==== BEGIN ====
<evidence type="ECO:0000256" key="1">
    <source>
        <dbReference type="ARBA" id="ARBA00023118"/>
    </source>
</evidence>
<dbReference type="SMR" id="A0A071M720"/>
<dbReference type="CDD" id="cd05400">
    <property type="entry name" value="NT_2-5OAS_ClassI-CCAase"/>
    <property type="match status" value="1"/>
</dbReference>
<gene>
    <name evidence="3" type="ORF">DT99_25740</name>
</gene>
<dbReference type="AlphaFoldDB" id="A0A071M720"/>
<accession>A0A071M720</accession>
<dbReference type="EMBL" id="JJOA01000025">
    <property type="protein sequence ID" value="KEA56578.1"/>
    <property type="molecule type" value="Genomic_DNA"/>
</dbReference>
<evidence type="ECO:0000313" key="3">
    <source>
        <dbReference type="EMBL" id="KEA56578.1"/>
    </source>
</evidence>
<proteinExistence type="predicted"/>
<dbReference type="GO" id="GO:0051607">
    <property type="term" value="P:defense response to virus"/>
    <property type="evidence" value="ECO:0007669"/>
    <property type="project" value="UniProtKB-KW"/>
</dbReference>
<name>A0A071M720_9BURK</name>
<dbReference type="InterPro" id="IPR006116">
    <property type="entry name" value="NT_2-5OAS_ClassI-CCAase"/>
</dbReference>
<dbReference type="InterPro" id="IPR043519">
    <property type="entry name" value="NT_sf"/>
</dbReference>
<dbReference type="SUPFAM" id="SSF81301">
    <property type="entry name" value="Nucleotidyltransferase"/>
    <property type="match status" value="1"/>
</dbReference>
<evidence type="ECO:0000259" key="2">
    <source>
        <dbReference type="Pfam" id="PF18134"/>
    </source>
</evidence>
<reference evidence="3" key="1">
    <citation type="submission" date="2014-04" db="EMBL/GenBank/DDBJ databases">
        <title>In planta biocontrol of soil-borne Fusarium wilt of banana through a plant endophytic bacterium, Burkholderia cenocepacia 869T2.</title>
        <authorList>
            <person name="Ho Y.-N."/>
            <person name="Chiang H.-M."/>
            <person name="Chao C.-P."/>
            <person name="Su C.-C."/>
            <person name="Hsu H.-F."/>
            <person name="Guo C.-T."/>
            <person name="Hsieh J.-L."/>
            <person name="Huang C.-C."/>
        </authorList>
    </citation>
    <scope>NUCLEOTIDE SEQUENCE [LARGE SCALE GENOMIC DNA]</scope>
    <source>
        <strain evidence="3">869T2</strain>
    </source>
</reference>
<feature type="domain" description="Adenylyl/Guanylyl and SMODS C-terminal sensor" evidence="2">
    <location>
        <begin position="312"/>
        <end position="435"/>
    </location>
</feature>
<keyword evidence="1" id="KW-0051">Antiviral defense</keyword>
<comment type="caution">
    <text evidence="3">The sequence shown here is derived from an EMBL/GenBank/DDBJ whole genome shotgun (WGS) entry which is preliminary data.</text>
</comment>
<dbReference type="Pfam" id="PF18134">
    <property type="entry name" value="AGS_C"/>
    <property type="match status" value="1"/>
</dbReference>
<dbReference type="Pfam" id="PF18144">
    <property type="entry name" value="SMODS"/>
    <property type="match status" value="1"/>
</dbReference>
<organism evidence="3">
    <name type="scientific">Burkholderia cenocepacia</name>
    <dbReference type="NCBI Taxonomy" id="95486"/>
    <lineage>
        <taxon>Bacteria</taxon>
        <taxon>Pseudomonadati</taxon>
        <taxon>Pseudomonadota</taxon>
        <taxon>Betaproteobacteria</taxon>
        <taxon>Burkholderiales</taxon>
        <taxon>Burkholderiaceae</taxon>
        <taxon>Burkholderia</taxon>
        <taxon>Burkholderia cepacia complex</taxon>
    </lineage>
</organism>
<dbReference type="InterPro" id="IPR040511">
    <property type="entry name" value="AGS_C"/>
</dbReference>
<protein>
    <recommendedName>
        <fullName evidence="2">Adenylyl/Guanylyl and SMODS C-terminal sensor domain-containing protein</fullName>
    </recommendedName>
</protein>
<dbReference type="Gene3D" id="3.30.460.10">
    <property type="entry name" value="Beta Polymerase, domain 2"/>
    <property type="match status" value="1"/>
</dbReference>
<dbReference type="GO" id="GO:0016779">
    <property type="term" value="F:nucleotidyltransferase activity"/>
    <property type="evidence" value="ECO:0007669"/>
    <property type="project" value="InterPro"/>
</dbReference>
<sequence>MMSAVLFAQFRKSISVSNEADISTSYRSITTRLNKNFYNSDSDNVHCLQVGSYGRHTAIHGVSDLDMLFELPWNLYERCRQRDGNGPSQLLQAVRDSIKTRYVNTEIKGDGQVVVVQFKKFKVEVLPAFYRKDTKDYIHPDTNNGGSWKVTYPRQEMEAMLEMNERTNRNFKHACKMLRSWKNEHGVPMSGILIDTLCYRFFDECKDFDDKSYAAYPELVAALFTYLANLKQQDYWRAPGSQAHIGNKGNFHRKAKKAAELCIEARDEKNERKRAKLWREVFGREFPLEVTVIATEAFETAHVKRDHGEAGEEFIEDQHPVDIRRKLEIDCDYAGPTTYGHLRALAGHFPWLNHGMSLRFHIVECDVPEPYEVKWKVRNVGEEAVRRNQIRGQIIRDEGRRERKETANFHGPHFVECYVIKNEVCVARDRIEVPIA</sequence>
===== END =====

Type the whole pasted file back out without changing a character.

<evidence type="ECO:0000256" key="1">
    <source>
        <dbReference type="ARBA" id="ARBA00023118"/>
    </source>
</evidence>
<dbReference type="SMR" id="A0A071M720"/>
<dbReference type="CDD" id="cd05400">
    <property type="entry name" value="NT_2-5OAS_ClassI-CCAase"/>
    <property type="match status" value="1"/>
</dbReference>
<gene>
    <name evidence="3" type="ORF">DT99_25740</name>
</gene>
<dbReference type="AlphaFoldDB" id="A0A071M720"/>
<accession>A0A071M720</accession>
<dbReference type="EMBL" id="JJOA01000025">
    <property type="protein sequence ID" value="KEA56578.1"/>
    <property type="molecule type" value="Genomic_DNA"/>
</dbReference>
<evidence type="ECO:0000313" key="3">
    <source>
        <dbReference type="EMBL" id="KEA56578.1"/>
    </source>
</evidence>
<proteinExistence type="predicted"/>
<dbReference type="GO" id="GO:0051607">
    <property type="term" value="P:defense response to virus"/>
    <property type="evidence" value="ECO:0007669"/>
    <property type="project" value="UniProtKB-KW"/>
</dbReference>
<name>A0A071M720_9BURK</name>
<dbReference type="InterPro" id="IPR006116">
    <property type="entry name" value="NT_2-5OAS_ClassI-CCAase"/>
</dbReference>
<dbReference type="InterPro" id="IPR043519">
    <property type="entry name" value="NT_sf"/>
</dbReference>
<dbReference type="SUPFAM" id="SSF81301">
    <property type="entry name" value="Nucleotidyltransferase"/>
    <property type="match status" value="1"/>
</dbReference>
<evidence type="ECO:0000259" key="2">
    <source>
        <dbReference type="Pfam" id="PF18134"/>
    </source>
</evidence>
<reference evidence="3" key="1">
    <citation type="submission" date="2014-04" db="EMBL/GenBank/DDBJ databases">
        <title>In planta biocontrol of soil-borne Fusarium wilt of banana through a plant endophytic bacterium, Burkholderia cenocepacia 869T2.</title>
        <authorList>
            <person name="Ho Y.-N."/>
            <person name="Chiang H.-M."/>
            <person name="Chao C.-P."/>
            <person name="Su C.-C."/>
            <person name="Hsu H.-F."/>
            <person name="Guo C.-T."/>
            <person name="Hsieh J.-L."/>
            <person name="Huang C.-C."/>
        </authorList>
    </citation>
    <scope>NUCLEOTIDE SEQUENCE [LARGE SCALE GENOMIC DNA]</scope>
    <source>
        <strain evidence="3">869T2</strain>
    </source>
</reference>
<feature type="domain" description="Adenylyl/Guanylyl and SMODS C-terminal sensor" evidence="2">
    <location>
        <begin position="312"/>
        <end position="435"/>
    </location>
</feature>
<keyword evidence="1" id="KW-0051">Antiviral defense</keyword>
<comment type="caution">
    <text evidence="3">The sequence shown here is derived from an EMBL/GenBank/DDBJ whole genome shotgun (WGS) entry which is preliminary data.</text>
</comment>
<dbReference type="Pfam" id="PF18134">
    <property type="entry name" value="AGS_C"/>
    <property type="match status" value="1"/>
</dbReference>
<dbReference type="Pfam" id="PF18144">
    <property type="entry name" value="SMODS"/>
    <property type="match status" value="1"/>
</dbReference>
<organism evidence="3">
    <name type="scientific">Burkholderia cenocepacia</name>
    <dbReference type="NCBI Taxonomy" id="95486"/>
    <lineage>
        <taxon>Bacteria</taxon>
        <taxon>Pseudomonadati</taxon>
        <taxon>Pseudomonadota</taxon>
        <taxon>Betaproteobacteria</taxon>
        <taxon>Burkholderiales</taxon>
        <taxon>Burkholderiaceae</taxon>
        <taxon>Burkholderia</taxon>
        <taxon>Burkholderia cepacia complex</taxon>
    </lineage>
</organism>
<dbReference type="InterPro" id="IPR040511">
    <property type="entry name" value="AGS_C"/>
</dbReference>
<protein>
    <recommendedName>
        <fullName evidence="2">Adenylyl/Guanylyl and SMODS C-terminal sensor domain-containing protein</fullName>
    </recommendedName>
</protein>
<dbReference type="Gene3D" id="3.30.460.10">
    <property type="entry name" value="Beta Polymerase, domain 2"/>
    <property type="match status" value="1"/>
</dbReference>
<dbReference type="GO" id="GO:0016779">
    <property type="term" value="F:nucleotidyltransferase activity"/>
    <property type="evidence" value="ECO:0007669"/>
    <property type="project" value="InterPro"/>
</dbReference>
<sequence>MMSAVLFAQFRKSISVSNEADISTSYRSITTRLNKNFYNSDSDNVHCLQVGSYGRHTAIHGVSDLDMLFELPWNLYERCRQRDGNGPSQLLQAVRDSIKTRYVNTEIKGDGQVVVVQFKKFKVEVLPAFYRKDTKDYIHPDTNNGGSWKVTYPRQEMEAMLEMNERTNRNFKHACKMLRSWKNEHGVPMSGILIDTLCYRFFDECKDFDDKSYAAYPELVAALFTYLANLKQQDYWRAPGSQAHIGNKGNFHRKAKKAAELCIEARDEKNERKRAKLWREVFGREFPLEVTVIATEAFETAHVKRDHGEAGEEFIEDQHPVDIRRKLEIDCDYAGPTTYGHLRALAGHFPWLNHGMSLRFHIVECDVPEPYEVKWKVRNVGEEAVRRNQIRGQIIRDEGRRERKETANFHGPHFVECYVIKNEVCVARDRIEVPIA</sequence>